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15.09 Inherited peripheral neuropathies: analysis of PDXK gene identifies a new treatable disorder
  1. Viorica Chelban1,2,
  2. Matthew P Wilson3#,
  3. Jodi Warman Chardon4,5,6#,
  4. Jana Vandrovcova1#,
  5. M Natalia Zanetti7,
  6. Eleni Zamba-Papanicolaou8,9,
  7. Stephanie Efthymiou1,
  8. Simon Pope10,
  9. Maria R Conte11,
  10. Giancarlo Abis11,
  11. Yo-Tsen Liu12,13,14,
  12. Eloise Tribollet1,
  13. Nourelhoda A Haridy1,15,
  14. Juan A Botía16,17,
  15. Mina Ryten16,18,
  16. Paschalis Nicolaou8,9,
  17. Anna Minaidou8,9,
  18. Kyproula Christodoulou8,9,
  19. Kristin D Kernohan6,19,
  20. Alison Eaton6,
  21. Matthew Osmond6,
  22. Yoko Ito6,
  23. Pierre Bourque4,5,
  24. James EC Jepson7,
  25. Oscar Bello7,
  26. Fion Bremner20,
  27. Carla Cordivari21,
  28. Mary M Reilly1,
  29. Martha Foiani21,22,
  30. Amanda Heslegrave22,23,
  31. Henrik Zetterberg22,23,24,25,
  32. Simon JR Heales10,
  33. Nicholas W Wood1,26,
  34. James E Rothman7,27,
  35. Kym M Boycott6,
  36. Philippa B Mills3#,
  37. Peter T Clayton3#,
  38. Henry Houlden1,26#
  1. 1Department of Neuromuscular Diseases
  2. 2Department of Neurology and Neurosurgery, Institute of Emergency Medicine, Toma Ciorbă 1, 2052 Chisinau, Republic of Moldova
  3. 3Genetics and Genomic Medicine, GOS Institute of Child Health, University College London, London WC1N 1EH
  4. 4Department of Medicine (Neurology), University of Ottawa
  5. 5Ottawa Hospital Research Institute
  6. 6Children’s Hospital of Eastern Ontario Research Institute, University of Ottawa, Ottawa, ON, K1H 8L1, Canada Ontario, Canada
  7. 7Department of Clinical and Experimental Epilepsy
  8. 8The Cyprus Institute of Neurology and Genetics
  9. 9Cyprus School of Molecular Medicine Nicosia, Cyprus
  10. 10Neurometabolic Unit
  11. 11Randall Centre of Cell and Molecular Biophysics, School of Basic and Medical Biosciences, King’s College London, London SE1 1UL, UK
  12. 12Department of Neurology, Neurological Institute, Taipei Veterans General Hospital
  13. 13National Yang-Ming University School of Medicine
  14. 14Institute of Brain Science, National Yang-Ming University, Taipei, Taiwan
  15. 15Department of Neurology and Psychiatry, Assiut University Hospital, Faculty of Medicine, Assiut, Egypt
  16. 16Reta Lila Weston Research Laboratories
  17. 17Department of Information and Communications Engineering, University of Murcia, Campus Espinardo, 30100 Murcia, Spain
  18. 18Department of Medical and Molecular Genetics, King’s College London, Guy’s Hospital, SE1 9RT, London, UK
  19. 19Newborn Screening Ontario, Children’s Hospital of Eastern Ontario, Ottawa, Canada
  20. 20Neuro-ophthalmology Department
  21. 21Clinical Neurophysiology Department
  22. 22Department of Neurodegenerative Disease, UCL Queen Square Institute of Neurology, University College London, London WC1N 3BG, UK
  23. 23UK Dementia Research Institute at UCL, London WC1N 3BG, UK
  24. 24Clinical Neurochemistry Laboratory, Sahlgrenska University Hospital, S-431 80 Mölndal, Sweden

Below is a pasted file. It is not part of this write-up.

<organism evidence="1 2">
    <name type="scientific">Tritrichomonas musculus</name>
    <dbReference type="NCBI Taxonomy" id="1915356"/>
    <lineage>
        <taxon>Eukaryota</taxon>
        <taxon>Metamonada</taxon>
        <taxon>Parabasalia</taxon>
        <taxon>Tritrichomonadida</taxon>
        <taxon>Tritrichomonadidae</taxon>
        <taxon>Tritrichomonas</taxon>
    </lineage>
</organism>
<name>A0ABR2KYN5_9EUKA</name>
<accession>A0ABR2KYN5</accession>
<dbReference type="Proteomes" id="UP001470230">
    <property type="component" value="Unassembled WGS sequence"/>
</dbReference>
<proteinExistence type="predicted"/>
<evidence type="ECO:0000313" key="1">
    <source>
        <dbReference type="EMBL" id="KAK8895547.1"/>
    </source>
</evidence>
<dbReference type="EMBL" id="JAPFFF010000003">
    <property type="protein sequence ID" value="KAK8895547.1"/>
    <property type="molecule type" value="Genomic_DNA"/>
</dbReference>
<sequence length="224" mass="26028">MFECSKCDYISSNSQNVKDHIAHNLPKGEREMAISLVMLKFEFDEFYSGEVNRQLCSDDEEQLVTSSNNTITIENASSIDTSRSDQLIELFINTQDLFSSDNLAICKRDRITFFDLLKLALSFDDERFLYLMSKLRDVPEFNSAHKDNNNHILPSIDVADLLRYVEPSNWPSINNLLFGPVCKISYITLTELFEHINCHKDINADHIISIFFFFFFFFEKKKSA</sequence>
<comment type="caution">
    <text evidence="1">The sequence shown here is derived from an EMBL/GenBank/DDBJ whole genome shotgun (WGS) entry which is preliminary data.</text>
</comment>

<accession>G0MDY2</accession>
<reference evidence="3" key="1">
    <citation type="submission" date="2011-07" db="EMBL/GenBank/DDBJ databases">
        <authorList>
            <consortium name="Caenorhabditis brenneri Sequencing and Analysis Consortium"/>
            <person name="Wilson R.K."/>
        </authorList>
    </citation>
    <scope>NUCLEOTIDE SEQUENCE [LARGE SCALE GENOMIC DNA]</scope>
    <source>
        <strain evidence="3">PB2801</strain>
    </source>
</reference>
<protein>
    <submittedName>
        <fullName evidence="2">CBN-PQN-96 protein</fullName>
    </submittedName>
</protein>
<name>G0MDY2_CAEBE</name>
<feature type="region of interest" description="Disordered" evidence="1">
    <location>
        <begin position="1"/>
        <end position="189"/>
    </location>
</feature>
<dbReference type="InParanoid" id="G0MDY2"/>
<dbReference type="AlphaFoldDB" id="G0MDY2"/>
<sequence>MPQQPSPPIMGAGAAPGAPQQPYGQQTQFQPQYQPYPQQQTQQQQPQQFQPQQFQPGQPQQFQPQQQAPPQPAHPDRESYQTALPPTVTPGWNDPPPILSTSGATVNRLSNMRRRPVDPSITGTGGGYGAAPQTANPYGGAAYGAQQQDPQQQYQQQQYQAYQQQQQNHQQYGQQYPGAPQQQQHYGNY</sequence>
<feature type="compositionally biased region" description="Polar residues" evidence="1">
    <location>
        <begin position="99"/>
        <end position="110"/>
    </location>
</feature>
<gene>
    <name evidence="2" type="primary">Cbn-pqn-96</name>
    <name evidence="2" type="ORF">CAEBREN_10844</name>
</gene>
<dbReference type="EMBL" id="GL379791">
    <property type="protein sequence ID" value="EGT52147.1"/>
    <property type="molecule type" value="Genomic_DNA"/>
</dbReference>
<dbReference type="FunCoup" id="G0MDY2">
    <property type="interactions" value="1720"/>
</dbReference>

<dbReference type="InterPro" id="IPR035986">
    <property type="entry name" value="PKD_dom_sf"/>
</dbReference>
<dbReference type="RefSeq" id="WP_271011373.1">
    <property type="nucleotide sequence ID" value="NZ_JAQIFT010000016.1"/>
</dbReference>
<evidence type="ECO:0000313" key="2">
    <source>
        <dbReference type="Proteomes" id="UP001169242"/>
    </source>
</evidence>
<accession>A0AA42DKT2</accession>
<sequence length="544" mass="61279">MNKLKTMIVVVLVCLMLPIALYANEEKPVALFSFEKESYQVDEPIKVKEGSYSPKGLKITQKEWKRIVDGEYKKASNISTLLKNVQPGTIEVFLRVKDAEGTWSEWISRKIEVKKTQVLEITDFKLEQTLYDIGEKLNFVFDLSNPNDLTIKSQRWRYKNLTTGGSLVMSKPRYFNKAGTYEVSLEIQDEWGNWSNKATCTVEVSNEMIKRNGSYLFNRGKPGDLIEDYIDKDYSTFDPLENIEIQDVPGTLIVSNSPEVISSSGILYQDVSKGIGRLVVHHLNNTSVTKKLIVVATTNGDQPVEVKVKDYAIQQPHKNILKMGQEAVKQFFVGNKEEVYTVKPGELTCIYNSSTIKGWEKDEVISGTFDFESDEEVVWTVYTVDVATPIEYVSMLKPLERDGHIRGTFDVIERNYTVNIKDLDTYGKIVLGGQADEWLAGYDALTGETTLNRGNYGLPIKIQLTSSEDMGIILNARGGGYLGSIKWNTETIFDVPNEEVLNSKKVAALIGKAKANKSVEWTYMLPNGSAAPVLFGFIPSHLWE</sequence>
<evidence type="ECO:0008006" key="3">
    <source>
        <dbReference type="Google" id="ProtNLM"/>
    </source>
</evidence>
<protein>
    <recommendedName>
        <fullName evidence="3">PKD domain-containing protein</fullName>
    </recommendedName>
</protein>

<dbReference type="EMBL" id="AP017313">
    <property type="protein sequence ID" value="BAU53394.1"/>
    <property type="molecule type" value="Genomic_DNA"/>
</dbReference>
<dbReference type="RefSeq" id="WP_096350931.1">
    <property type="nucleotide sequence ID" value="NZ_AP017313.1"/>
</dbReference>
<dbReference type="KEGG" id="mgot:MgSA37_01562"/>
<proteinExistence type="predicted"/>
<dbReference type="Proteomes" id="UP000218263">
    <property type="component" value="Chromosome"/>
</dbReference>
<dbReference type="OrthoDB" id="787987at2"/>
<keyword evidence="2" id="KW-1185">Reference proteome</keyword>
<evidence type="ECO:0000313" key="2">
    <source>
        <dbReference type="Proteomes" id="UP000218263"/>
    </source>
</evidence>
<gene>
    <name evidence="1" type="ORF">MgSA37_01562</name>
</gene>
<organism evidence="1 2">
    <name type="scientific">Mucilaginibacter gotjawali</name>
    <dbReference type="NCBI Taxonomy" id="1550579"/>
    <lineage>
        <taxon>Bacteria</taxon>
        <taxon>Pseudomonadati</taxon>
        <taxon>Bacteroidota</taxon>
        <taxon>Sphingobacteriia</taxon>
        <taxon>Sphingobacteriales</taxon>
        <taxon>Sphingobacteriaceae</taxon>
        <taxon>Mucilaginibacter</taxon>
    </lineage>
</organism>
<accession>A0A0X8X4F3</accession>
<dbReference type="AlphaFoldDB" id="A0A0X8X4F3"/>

25. 25Department of Psychiatry and Neurochemistry, Institute of Neuroscience and Physiology, the Sahlgrenska Academy at the University of Gothenburg, S-431 80 Mölndal, Sweden
  26. 26Neurogenetics Laboratory, National Hospital for Neurology and Neurosurgery, Queen Square, London, WC1N 3BG, UK
  27. 27Department of Cell Biology, Yale School of Medicine, New Haven, CT 06520-8002, USA
  28. #These authors contributed equally to the work

Abstract

Polyneuropathies are amongst the most common neurological conditions worldwide affecting over 20 million people. However, 40% of patients with primary polyneuropathies have no disease-causing mutation identified.

We investigated patients with gene-negative primary polyneuropathies using a combination of whole genome sequencing, homozygosity mapping and segregation analysis. Pathogenicity was confirmed via enzymatic assays and mass spectroscopy on recombinant protein and patient-derived fibroblasts, plasma and erythrocytes. We used circular dichroism to show secondary structure changes and isothermal titration calorimetry to investigate the ATP binding.

We report that biallelic mutations in human PDXK are associated with primary axonal polyneuropathy and optic atrophy. Pyridoxal kinase (PDXK) is involved in converting vitamin B6 to its active form, pyridoxal 5’-phosphate (PLP). We show that PDXK mutations lead to disease via decreased plasma PLP concentrations. Our functional studies revealed conformational rearrangement in the mutant enzyme around the kinase ATP-binding pocket with impaired PDXK ability to bind ATP and leading to reduced erythrocyte PDXK activity. We show that both the human clinical picture and biochemical profile in PDXK mutations are rescued by PLP supplementation. Patients regained their ability to walk independently. Furthermore, treatment-led normalisation of plasma PLP levels, correlated with reduction of neurofilament light chain concentrations, a biomarker of axonal breakdown.

In conclusion, biallelic mutations in human PDXK are associated with a novel disorder leading to treatable primary axonal polyneuropathy and optic atrophy and identifies PLP as therapeutic target.

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